Why do People Cut Themselves?
The answer to this question may be considered as the one given by victims who cut themselves. Victims who indulge in this act of self-injury give one or more of the following reasons that motivate or drive them to self-cutting:
- Failures in life, exploitation by others (sexual and other reasons), self-hate, low self-esteem.
- They have some serious issue (s) and are very anxious about it, are suffering from some deep emotional pain, find life useless and are not interested in any activity, and so on.
- Physical pain from cutting has a calming effect on them.
An individual’s motivation to cut the self is a complex behavioural condition manifested as a result of several factors which include mental illness, psychological response to a situation, genetics (hereditary), and environmental factors. Psychological response is determined by interplay of an individual’s environment, his genetic makeup (hereditary) and threshold to face stress and anxiety.
With the above background, some of the reasons that could be pinned down as the possible causes for self-cutting by victims are identified below.
Existence of a mental health problem:
While the above reasons may appear as the possible cause (s) for someone inflicting self-injury, the actual reasons are not the same as given by the victim. A human being lives in a socio-cultural environment. A perfectly healthy person is one who has both, a sound mental as well as a sound physical health. A sound mental health provides a person ability to cope with all the adverse situations in life by facing them and staying fit and healthy. A mentally sound person, even if faced with adverse conditions, will not be driven to take actions of self-injury.
Therefore, a person resorting to self-cutting is not mentally sound. In such a person, there is a problem in the mental health which adversely affects the ability to cope with a given environment situation. People who cut themselves must therefore be examined for a clinical cause for mental disorder. In most cases, however, self-cutting is considered as the symptom of ‘borderline personality disorder. But self-cutting is also present in well established cases of clinically diagnosed cases of psychiatric illnesses like depression, anxiety disorders, substance abuse, post-traumatic stress, schizophrenia, etc. Self-harm is also present in high-functioning individuals who do not have any clinical diagnosis.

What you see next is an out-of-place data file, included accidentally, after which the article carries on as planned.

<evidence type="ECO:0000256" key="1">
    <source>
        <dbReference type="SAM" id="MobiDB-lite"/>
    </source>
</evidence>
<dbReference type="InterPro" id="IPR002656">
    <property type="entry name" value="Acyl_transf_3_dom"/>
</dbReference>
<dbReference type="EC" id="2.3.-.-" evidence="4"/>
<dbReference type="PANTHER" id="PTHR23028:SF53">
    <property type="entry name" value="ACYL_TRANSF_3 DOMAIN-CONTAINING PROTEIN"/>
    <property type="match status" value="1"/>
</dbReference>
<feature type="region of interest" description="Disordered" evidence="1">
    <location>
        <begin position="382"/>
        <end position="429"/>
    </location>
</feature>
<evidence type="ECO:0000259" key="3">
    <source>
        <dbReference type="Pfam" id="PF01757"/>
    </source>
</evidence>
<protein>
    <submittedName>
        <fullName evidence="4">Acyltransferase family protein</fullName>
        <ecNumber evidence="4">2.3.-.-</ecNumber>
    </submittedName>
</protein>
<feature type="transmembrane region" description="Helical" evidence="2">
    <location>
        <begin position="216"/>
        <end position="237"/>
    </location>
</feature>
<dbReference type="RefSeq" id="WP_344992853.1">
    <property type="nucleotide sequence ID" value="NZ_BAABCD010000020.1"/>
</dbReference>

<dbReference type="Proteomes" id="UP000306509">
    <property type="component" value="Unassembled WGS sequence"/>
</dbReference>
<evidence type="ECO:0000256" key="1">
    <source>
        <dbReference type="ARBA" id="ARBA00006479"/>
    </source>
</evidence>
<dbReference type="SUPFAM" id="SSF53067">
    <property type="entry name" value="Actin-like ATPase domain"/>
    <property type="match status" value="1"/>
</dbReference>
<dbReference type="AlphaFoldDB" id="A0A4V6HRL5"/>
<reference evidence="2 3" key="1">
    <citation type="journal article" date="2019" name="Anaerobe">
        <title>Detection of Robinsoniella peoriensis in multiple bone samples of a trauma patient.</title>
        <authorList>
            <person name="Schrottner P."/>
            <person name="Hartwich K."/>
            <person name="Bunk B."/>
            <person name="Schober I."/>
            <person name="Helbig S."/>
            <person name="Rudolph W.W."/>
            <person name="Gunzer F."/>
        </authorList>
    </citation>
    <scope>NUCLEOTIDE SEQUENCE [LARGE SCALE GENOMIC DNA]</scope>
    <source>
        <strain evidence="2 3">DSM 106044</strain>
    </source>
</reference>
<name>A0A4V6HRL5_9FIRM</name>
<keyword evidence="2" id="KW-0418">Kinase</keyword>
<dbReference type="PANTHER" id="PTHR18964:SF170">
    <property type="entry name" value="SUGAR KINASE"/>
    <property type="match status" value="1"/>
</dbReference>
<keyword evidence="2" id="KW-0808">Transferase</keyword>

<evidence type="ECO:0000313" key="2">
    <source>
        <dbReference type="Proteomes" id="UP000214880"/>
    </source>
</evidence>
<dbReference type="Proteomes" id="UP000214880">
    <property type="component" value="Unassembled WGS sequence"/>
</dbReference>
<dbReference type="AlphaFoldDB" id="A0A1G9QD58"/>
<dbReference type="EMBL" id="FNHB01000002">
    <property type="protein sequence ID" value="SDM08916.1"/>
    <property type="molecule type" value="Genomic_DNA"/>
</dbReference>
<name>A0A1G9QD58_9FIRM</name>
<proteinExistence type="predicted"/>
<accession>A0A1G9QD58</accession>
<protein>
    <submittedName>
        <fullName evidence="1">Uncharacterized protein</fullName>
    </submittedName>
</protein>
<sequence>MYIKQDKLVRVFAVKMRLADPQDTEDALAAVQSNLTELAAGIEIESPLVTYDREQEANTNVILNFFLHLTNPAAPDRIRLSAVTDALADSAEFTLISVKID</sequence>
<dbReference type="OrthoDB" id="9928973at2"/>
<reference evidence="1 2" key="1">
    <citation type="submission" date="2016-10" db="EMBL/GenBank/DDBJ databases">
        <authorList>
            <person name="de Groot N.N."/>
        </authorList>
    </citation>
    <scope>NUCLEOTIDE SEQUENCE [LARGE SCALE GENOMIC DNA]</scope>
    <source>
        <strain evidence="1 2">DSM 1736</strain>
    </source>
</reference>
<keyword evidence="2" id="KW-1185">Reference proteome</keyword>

The role of autonomic nervous system:
There is a difference in the threshold of individuals to cope with stress. Some people are more resistant than others to face emotional pain, anxiety and stress. Emotional pain and physical pain activate the same region of the brain. This implies that both these factors can arouse same levels of discomfort. Due to the differences in the ability of individuals to cope with emotional pain, each individual’s response to stress varies depending upon the individual threshold. This explains why some people are vulnerable to cutting while others are not under the same environmental conditions.
The autonomic nervous system has two components: sympathetic nervous system, which controls arousal and physical activation; and parasympathetic nervous system, which controls automatic processes. Sympathetic nervous system innervates those parts of body that are involved in stress responses. Adolescents vulnerable to self-injury have been found to have greater physiological responsiveness or skin conductance than those who do not indulge in self-injury.
Role of endorphins in pain and stress reduction:
While self-cutters feel difficulty in cutting for the first time, the act of cutting and the relief they experience following cutting, acts as a coping mechanism against stress. Habitual cutters do not feel pain while inflicting injury to themselves. The reason cited for the cessation of pain is the release of beta endorphins in the brain. Endorphins are natures own pain killers to provide relief against injury. Self-cutters, who get used to cutting, experience relaxation and cessation of pain. Thus, cutting becomes a coping mechanism and a habit due to the relaxation it offers.
Another theory that links to endorphin is the biological theory. According to this theory some traumatic experience in early life damages certain neurotransmitter pathways in the brain responsible for the release of endorphins. As a result the release of endorphins is affected. Since endorphins are also implicated in the regulation of emotional states, self-cutters are faced with difficulty in managing stressful conditions. Self- injury by cutting therefore becomes a means to the release on endorphins and management of stress!
The answer to the cause why people cut themselves is therefore not to be found in any single cause, but a combination of factors related to an individual’s mental health, the social environment (psychological factors), genetics (hereditary), early childhood experiences or trauma.
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 Pain and deliberate self-harm. Wellcome Trust: http://www.wellcome.ac.uk/en/pain/microsite/culture4.html
 Myths and misconception of self-injury. https://www.psychologytoday.com/blog/the-scarred-soul/200910/myths-and-misconceptions-self-injury-part-ii